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Well... I checked out the Oil Board (thanks Lance) but had no idea what they were talking about. Maybe I should visit more often just to pick up the thread of their conversation. Certainly couldn't hurt.

But, the real lesson I learned from the past two weeks (which is no indication of the total history or what the future may bring - legal disclaimer) is as follows: Oil stocks go up when technology ones go down. Why is that? Because Oil is seen as a 'sure thing' whereas technology stocks are generally risky?

- Shari
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>>>But, the real lesson I learned from the past two weeks (which is no indication of the total history or what the future may bring - legal disclaimer) is as follows: Oil stocks go up when technology ones go down. Why is that? Because Oil is seen as a 'sure thing' whereas technology stocks are generally risky?<<<


I'd be careful of viewing this recent occurence as being a consistent correlation. Technology has had a variety of factors hitting it, including incredible expectations that couldn't possibly be met. The end result has been something of a sell-off recently.

Oil related stocks have recently benfitted from the price of oil futures staying above the $18.00 per barrel level. A variety of factors are involved here, including an improving world economic outlook.

Coincidence, not correlation. At least as I see it, anyway.
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The 'co-incidence' happened again. Technology takes a battering and oil is up. I wonder how I compare these two markets... hm...

- Shari
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>>>The 'co-incidence' happened again. Technology takes a battering and oil is up. I wonder how I compare these two markets... hm...<<<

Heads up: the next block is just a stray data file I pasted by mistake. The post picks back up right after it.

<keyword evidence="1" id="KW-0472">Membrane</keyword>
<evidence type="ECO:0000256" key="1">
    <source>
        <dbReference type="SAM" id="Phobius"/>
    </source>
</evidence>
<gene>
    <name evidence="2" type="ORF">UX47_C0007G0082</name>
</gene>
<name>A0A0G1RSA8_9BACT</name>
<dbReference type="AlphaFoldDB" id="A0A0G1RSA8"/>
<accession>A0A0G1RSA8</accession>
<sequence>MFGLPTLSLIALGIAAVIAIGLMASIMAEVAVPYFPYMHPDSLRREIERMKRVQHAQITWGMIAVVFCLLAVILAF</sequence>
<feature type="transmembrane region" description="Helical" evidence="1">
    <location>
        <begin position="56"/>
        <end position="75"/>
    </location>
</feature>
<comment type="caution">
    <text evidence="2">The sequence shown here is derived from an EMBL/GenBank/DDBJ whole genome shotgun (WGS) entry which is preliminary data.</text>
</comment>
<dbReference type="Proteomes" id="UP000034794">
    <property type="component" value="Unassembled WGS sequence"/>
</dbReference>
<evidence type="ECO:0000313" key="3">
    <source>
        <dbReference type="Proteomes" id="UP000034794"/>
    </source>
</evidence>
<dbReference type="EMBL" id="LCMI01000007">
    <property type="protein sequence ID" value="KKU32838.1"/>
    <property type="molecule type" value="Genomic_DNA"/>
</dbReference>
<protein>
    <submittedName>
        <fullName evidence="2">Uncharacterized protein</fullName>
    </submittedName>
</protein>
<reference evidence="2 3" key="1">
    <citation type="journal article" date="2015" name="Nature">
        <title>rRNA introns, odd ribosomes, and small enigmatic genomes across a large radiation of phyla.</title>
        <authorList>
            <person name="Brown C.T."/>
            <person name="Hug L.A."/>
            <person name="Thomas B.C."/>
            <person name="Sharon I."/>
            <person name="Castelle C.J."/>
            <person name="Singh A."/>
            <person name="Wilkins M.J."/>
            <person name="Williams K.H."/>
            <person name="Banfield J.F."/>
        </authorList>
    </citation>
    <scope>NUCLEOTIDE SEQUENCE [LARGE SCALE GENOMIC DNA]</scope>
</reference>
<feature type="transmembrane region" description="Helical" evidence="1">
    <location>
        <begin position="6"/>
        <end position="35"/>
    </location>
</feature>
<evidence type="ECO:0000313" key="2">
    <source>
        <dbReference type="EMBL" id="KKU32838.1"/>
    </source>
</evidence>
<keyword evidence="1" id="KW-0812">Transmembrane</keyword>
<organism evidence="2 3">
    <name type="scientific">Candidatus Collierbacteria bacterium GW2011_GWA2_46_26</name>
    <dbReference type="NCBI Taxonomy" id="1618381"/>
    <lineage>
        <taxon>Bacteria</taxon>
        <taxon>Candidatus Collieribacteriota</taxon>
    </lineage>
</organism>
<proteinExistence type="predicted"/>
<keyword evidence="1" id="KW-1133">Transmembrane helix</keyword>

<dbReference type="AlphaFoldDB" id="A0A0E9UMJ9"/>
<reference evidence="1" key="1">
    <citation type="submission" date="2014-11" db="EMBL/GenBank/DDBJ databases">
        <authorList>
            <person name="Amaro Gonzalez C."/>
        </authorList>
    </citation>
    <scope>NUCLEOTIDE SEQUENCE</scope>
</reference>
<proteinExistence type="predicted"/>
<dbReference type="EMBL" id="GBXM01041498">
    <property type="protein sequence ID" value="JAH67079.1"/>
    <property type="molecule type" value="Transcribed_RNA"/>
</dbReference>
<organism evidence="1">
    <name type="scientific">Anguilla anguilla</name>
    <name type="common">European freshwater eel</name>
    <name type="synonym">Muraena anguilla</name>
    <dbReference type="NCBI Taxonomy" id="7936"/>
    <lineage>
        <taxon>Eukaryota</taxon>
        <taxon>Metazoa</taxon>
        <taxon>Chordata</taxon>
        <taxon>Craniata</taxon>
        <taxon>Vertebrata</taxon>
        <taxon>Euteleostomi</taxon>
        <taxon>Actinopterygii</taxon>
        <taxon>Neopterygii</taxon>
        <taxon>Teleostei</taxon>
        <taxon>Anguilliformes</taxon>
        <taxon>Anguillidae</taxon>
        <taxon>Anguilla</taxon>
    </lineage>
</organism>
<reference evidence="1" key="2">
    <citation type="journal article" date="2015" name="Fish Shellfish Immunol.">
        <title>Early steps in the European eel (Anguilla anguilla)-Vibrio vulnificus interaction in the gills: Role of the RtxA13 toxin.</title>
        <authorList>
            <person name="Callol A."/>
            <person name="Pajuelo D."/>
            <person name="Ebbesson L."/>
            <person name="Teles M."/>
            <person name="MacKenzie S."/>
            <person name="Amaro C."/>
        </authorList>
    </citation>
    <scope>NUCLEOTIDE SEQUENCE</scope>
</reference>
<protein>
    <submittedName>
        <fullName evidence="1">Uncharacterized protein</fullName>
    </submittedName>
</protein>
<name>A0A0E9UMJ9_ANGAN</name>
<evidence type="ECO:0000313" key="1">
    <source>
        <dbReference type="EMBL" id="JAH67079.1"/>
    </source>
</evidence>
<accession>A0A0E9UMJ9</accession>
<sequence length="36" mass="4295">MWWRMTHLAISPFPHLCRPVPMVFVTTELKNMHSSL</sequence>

The bigger picture has technology up significantly over the past 12 months, as has the oil sector. One could draw a conclusion opposite to the one being floated in the past couple of posts if a different set of data are used in the evaluation. I'd be VERY careful with this one...
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I wish it was that easy, tech goes up oil goes down, vice versa. Or what about the days they both went down or even when they both went up. What to make of that, not much.

Tidewater will have the same bumps up and down for the most part as the rest of the oil service stocks. Oil prices are what drive the price for the long haul. Sustain the current price levels per barrel for several more months, then companies start gettting contracts (drilling, exploration, etc..) business picks up for TDW because they will service these drilling exploration companies. This is a terrible simplified explanation, they do a better job on the Oil Services board but the price of oil is what matters the most.

What will keep the price of oil up? Many factors, OPEC compliance with cutbacks probably the biggie though.

ANyways, we have a long way to go. Tidewater is a good company and the dividend makes the slow/down times easier to deal with.

Lance

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I know you guys are right. I guess I am looking for a oily silver lining to deal with my technology clouds. Sigh.

- Shari
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